March 19, 2010

Seizure Reactiveness 101

There is a 30 per cent chance of a person developing a seizure in their lifetime. Based on this percentage it is highly likely most of us will witness a friend, family member or stranger experiencing a seizure.

So what do you do when someone has a seizure?

People are reluctant to get involved when they see someone having a seizure. They're afraid of doing the wrong thing, don't understand what a seizure is, or they may be uncomfortable.

Related Links
Epilepsy Basics
Epilepsy Facts

Whether the person's seizure is related to epilepsy or not, it's important to remember that if watching someone has a seizure feels scary and upsetting, imagine what it feels like for them.

It's something Lynn Carlson, Nurse Clinician, wants you to keep in mind: "Epilepsy isn't contagious. You can't catch it. It's a very frightening thing to see but the people who are going through seizures need help and reassurance. It's a very upsetting thing to go through and they need kindness and reassurance."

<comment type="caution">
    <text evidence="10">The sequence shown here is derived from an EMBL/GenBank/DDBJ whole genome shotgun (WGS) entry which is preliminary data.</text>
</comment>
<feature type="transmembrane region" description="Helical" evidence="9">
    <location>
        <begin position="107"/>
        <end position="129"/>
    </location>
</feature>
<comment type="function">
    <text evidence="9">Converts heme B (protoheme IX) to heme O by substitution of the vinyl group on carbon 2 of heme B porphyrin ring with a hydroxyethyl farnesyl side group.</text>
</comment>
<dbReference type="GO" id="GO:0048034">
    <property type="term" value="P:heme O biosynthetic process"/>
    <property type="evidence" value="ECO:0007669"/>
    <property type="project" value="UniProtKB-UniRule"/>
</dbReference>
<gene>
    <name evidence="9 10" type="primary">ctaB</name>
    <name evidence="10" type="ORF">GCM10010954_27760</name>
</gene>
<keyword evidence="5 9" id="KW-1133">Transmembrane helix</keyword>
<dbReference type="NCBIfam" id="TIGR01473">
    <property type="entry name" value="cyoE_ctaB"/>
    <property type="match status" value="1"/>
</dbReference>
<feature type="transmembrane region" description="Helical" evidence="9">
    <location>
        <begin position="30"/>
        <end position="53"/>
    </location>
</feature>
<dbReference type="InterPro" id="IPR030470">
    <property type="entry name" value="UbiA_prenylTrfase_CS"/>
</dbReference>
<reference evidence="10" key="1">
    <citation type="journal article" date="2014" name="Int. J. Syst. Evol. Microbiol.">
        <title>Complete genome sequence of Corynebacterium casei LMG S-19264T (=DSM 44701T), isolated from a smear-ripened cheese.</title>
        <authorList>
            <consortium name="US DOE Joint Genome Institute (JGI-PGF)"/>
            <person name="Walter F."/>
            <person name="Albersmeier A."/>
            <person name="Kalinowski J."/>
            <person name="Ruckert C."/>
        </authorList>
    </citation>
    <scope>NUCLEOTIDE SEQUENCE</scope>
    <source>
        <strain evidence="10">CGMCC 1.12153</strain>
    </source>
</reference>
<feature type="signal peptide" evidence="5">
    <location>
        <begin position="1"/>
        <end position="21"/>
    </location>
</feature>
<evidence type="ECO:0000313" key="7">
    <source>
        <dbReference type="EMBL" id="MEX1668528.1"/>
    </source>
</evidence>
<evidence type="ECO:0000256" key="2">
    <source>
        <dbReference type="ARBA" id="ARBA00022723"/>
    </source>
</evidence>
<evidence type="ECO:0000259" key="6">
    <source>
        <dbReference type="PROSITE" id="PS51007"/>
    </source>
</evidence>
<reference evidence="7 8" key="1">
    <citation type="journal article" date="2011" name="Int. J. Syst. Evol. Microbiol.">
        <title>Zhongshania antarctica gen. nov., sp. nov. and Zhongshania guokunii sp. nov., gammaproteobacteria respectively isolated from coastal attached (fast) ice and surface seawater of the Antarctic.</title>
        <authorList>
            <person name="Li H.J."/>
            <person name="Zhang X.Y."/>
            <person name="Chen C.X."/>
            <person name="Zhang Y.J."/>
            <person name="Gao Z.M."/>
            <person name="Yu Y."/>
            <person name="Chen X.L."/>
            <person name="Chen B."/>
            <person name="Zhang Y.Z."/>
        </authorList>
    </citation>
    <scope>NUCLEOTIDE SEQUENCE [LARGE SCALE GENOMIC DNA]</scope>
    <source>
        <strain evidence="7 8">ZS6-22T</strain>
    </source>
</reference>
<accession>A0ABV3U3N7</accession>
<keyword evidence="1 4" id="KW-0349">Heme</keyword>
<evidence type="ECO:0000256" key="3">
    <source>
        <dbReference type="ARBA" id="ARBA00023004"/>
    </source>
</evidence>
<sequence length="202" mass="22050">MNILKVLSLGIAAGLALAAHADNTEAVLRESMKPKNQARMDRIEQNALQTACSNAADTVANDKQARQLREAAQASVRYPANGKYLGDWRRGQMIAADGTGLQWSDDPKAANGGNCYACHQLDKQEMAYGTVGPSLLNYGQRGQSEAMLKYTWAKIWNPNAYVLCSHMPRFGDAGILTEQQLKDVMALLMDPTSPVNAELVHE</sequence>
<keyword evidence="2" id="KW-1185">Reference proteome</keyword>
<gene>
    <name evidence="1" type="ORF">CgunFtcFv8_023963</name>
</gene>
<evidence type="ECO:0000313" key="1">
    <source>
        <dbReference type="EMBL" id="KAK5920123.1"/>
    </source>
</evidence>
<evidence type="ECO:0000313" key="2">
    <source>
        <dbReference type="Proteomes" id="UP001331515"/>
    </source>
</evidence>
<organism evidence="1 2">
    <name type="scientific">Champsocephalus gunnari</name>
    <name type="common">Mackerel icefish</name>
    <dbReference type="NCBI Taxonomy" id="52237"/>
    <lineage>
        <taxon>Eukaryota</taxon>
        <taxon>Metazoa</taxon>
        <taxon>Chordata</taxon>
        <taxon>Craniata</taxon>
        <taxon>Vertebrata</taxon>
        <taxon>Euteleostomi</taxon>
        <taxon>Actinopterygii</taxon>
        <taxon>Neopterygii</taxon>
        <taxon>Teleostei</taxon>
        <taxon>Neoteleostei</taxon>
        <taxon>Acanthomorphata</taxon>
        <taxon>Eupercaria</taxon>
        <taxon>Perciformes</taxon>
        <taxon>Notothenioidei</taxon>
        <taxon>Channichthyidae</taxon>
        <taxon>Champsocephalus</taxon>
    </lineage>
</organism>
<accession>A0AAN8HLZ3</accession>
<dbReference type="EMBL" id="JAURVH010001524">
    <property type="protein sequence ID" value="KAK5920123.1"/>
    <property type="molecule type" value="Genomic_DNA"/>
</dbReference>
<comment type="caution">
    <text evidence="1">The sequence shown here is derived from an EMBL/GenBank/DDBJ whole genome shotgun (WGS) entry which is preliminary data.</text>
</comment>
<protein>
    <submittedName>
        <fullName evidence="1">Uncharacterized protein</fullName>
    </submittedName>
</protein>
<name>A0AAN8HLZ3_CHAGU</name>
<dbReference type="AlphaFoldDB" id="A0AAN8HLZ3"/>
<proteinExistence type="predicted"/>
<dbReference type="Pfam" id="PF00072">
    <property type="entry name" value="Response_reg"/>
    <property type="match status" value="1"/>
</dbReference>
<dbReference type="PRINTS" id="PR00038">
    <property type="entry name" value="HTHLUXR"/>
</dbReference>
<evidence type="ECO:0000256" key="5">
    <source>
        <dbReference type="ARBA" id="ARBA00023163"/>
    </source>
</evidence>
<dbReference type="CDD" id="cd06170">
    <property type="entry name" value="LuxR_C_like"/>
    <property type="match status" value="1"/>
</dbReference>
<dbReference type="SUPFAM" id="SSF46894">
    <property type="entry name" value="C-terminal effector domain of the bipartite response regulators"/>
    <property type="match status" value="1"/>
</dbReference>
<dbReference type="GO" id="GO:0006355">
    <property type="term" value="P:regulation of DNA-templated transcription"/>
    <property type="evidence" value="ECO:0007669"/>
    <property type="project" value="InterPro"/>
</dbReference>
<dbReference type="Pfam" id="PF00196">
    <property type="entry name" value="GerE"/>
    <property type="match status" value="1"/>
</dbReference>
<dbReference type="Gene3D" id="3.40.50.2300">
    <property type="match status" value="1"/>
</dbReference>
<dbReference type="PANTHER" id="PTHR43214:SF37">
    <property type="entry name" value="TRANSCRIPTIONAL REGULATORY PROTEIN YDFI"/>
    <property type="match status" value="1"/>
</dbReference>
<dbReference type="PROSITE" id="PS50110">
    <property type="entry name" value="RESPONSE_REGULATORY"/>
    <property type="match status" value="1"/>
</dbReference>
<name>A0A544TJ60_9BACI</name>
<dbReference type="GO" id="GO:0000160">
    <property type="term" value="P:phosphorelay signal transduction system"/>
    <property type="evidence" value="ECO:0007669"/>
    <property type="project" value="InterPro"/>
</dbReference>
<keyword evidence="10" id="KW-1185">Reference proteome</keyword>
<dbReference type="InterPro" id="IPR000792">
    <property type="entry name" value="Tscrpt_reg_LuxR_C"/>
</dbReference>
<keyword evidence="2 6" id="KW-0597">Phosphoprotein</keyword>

Safety is the main priority when someone has a seizure in your presence.

What to do when somebody has a seizure

There are different types of seizures. The one people are most familiar with involves convulsions that can last from two to five minutes. They may result in the person losing consciousness or having muscle spasms. In some cases, a person may turn blue, foam at the mouth or experience loss of bladder or bowel control.

The first priority when someone is having a seizure is making sure they're safe.

Do . . . Don't . . .
Time it. Most seizures last between two and five minutes. Any longer and medical attention is recommended, so call 911. Restrain the person.
If the person is on the ground, put the person on their side to prevent choking. Put anything in the person's mouth.
Try to prevent injury. Remove things in the area that could cause damage to the person. Don't forget to control crowds. Gathering around someone who is having a seizure can be very upsetting when they re-orient.

In the following situations, call 911 immediately if:

  • the woman is pregnant

  • the person has diabetes

  • it's a first-time seizure

  • the person has a short seizure and then another seizure happens right after - back-to-back seizures

  • the seizure happens while the person is in water

After the seizure, provide the person with as much detail as possible about their seizure. If they haven't already started, encourage them to keep a seizure journal.

"Keeping a seizure record helps when you come to the doctor," says Lynn. "It gives us an accurate portrayal of how often a person is having seizures and the details of those seizures."

Interested in learning more?

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